Which new trends or South African artists do you find inspiring at the moment?
The use of digital techniques being incorporated into printworks – for example, Emma Willemse. And always Karin Daymond’s paintings. There’s a ‘pull’ to stand in front of them - even when the painting is physically small, you’re still looking at a large landscape. And I find Peter Eastman’s dark paintings intriguing.
Which South African deceased artist do you most admire and why?
Esrom Legae – the sensitivity of line in his drawing and print work, and strength of the images are beautiful. Working in a socio-political environment when it must have been extremely difficult.
If you could only have one piece of art in your life, what would it be?
Frans Oerder’s ‘Magnolias’.
How did you get started? Did you always want to be an artist?
As children, my mom encouraged my sisters and I to be creative – bake, draw, paint, explore a range of crafts. When I went to university, I wanted to study Fine Art but not having taken art as a subject at school, I didn’t have the confidence to study it so ended up doing a BCom instead. While working, I started Fine Art through Unisa (but couldn’t finish) and took drawing and painting classes from time to time. I left the corporate environment in 2012 to work as a full time artist, and recently relocated from Johannesburg to Cape Town. I have had painting training with two remarkable artists themselves, Karin Daymond and Ricky Burnett.
What are some of the key themes you explore in your work?
The loss of a visual aesthetic through environmental degradation and the lack of stewardship of our natural resources and natural environs, as well as the impact of this loss of natural areas on the human psyche.
What should people know about your art that they can’t tell from looking at it?
That my remarkable father, who is in his 90s, until recently was precision-making my canvas stretchers. Tell us more about your creative process.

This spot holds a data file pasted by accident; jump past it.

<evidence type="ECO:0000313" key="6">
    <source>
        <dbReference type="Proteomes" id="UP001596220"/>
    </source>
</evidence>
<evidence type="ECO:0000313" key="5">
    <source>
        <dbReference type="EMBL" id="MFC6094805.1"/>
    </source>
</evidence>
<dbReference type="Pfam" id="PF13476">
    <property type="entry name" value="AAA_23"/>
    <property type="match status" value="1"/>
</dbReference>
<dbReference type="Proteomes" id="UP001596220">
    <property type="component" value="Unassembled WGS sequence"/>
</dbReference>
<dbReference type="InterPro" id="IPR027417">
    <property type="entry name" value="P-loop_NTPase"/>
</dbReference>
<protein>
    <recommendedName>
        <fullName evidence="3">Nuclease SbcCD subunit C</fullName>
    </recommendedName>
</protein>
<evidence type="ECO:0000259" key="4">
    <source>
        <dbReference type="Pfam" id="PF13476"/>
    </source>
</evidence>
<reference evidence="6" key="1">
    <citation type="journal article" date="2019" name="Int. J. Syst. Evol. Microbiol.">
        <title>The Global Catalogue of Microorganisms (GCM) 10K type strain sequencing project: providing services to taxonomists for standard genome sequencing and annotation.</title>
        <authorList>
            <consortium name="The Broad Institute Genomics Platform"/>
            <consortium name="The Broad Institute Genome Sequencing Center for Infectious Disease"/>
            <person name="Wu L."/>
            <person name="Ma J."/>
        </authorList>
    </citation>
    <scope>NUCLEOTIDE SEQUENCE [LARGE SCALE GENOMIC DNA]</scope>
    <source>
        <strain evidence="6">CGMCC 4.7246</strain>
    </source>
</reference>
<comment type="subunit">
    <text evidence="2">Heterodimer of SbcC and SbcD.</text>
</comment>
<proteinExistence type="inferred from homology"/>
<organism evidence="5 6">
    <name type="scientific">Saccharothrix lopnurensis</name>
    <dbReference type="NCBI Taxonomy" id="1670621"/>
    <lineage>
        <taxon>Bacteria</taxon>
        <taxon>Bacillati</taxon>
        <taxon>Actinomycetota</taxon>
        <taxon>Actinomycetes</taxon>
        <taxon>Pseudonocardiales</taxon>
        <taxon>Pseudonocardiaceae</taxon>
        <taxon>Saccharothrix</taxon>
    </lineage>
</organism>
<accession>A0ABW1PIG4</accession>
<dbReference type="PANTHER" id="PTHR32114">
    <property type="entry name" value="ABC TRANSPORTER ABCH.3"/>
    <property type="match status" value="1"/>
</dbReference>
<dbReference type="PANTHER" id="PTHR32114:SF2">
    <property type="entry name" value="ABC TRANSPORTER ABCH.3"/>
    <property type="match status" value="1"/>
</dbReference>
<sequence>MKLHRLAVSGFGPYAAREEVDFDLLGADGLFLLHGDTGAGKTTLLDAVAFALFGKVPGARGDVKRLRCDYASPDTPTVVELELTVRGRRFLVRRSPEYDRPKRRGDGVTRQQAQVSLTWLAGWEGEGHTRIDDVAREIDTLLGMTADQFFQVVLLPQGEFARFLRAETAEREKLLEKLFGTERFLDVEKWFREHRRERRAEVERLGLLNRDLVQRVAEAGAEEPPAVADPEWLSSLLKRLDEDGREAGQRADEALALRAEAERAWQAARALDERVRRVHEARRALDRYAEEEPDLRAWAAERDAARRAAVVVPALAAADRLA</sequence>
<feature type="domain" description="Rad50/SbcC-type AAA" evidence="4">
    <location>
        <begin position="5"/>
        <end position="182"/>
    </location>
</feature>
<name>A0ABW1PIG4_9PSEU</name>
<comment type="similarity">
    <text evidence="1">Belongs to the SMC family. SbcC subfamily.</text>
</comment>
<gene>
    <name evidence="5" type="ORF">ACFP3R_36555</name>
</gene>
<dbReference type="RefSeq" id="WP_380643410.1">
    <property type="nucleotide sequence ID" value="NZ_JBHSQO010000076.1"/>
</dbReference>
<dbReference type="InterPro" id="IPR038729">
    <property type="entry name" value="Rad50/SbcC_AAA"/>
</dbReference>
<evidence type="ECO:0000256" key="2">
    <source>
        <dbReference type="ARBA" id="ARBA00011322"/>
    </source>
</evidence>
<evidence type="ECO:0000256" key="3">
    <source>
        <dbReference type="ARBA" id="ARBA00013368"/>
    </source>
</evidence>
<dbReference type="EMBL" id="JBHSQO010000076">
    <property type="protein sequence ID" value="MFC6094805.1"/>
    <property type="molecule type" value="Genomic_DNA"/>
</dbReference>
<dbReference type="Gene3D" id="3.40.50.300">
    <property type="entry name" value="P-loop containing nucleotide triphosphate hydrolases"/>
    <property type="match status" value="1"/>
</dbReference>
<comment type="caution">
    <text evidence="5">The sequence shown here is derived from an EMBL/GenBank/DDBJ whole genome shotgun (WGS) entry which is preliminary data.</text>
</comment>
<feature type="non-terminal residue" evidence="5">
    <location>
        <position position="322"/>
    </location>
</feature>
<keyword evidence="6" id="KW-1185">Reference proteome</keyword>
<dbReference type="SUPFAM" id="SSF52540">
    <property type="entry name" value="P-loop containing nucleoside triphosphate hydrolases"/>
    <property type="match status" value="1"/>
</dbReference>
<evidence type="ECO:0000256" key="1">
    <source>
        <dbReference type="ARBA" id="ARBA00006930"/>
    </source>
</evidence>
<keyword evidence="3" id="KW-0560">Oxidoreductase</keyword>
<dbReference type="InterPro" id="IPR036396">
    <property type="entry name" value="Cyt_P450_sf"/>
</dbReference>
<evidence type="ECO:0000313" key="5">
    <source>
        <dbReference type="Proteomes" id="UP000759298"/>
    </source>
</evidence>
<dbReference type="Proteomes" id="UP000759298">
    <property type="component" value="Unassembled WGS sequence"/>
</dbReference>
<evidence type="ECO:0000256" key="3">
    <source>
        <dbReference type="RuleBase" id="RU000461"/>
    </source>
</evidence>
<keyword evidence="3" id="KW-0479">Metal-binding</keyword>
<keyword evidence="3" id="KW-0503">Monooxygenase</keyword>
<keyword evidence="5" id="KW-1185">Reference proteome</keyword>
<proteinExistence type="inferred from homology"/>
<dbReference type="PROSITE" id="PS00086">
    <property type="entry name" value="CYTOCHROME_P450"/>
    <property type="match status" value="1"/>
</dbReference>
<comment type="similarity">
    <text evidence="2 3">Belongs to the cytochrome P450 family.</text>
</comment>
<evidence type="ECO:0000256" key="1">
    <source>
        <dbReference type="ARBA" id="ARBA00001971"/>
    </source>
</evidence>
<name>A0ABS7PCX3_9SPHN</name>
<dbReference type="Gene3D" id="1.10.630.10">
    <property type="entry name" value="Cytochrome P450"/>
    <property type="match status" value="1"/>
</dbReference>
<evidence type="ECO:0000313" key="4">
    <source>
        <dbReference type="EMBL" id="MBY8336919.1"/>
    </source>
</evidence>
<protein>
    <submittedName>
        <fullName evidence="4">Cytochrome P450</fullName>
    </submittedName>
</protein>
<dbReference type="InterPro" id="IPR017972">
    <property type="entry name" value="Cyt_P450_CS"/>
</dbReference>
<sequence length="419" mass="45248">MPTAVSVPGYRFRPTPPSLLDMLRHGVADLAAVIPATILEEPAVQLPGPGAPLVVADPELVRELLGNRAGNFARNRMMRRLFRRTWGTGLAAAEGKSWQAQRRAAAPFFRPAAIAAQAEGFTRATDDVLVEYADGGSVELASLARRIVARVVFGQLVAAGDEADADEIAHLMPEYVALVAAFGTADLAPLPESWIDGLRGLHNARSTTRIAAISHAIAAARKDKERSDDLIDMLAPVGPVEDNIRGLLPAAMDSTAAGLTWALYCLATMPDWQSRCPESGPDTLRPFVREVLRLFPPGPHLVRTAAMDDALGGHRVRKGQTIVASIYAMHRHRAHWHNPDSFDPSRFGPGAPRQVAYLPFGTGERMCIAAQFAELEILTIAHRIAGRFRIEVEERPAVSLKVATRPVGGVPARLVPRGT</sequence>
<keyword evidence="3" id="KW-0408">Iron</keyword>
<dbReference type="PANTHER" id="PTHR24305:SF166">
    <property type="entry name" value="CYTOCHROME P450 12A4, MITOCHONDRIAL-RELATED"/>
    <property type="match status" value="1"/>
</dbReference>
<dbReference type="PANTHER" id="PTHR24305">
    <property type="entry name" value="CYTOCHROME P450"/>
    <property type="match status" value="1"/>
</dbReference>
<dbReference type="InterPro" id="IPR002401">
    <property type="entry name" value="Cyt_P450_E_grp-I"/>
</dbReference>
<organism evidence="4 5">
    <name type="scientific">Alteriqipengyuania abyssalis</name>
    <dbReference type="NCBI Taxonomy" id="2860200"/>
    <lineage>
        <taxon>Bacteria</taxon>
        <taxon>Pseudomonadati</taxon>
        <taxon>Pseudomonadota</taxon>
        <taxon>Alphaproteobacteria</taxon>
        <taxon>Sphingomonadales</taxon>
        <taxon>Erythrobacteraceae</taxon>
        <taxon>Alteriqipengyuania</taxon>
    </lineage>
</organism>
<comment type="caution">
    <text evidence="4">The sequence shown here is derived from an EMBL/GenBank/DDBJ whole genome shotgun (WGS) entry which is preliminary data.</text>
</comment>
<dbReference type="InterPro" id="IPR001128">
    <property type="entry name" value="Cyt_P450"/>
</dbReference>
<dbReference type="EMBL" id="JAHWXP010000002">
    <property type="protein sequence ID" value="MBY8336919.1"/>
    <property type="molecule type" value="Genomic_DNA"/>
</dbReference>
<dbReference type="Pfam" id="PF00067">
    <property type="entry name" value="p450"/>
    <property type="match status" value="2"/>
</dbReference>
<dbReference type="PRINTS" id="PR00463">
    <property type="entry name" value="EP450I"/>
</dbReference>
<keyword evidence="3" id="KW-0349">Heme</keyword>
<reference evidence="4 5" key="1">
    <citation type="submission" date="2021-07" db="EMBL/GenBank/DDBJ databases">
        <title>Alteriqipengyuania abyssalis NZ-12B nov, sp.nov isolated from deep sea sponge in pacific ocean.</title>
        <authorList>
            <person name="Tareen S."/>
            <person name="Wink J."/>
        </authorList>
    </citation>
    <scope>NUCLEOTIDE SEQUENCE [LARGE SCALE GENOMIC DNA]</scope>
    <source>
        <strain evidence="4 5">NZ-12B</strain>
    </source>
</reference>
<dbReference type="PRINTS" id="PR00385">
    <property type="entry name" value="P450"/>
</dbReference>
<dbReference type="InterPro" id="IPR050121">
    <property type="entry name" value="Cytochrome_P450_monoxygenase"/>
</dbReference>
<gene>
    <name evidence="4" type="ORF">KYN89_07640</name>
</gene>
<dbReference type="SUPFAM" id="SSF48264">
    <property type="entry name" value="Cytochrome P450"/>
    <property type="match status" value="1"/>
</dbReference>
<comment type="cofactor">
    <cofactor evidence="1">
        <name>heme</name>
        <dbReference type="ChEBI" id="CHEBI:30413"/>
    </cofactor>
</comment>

There’s no fixed process but usually on visiting a new place and spending some time in a new natural environment, there are new references that relate to something I have been thinking that I work on immediately I return to my studio. Other times, there are ideas that I’ve had but their time is not yet and so they percolate for a period, even years, before permeating into a medium and physical works result. When the time happens, all I want to do is work with this and I experiment, particularly in print, to get to an outcome. What drives you as an artist?
I think as with most visual artists, it’s to express oneself in one’s chosen media. A curiosity to see if I can make something beautiful of the reference I am using yet still manage to convey a message through the works.
Do you have a favourite or most meaningful work?
Hard to choose one work, and there are many that I have been very sad to see move to new homes, but there is a landscape painting that parents’ bought (pic attached) that I am very attached to. What is your greatest achievement as an artist to date?
Someone who wanted to buy one of my paintings, on finding that it was sold, said it was fine, as the panting had done its job. She said it evoked a very emotional response (read a seriously good cry), which was worth hours of therapy. What are your aspirations for the future?
To make bigger work and to move towards making more abstract work.
Pick three artists you would love to exhibit with. Why?
Karin Daymond – challenges me!
Natasha Norman Moodley – sets the example of (beautiful) ‘abstract’ water environments
Elize Vossgatter – the scale of her paintings is remarkable and would also test my ability to produce work that could hold upStudio Feature >>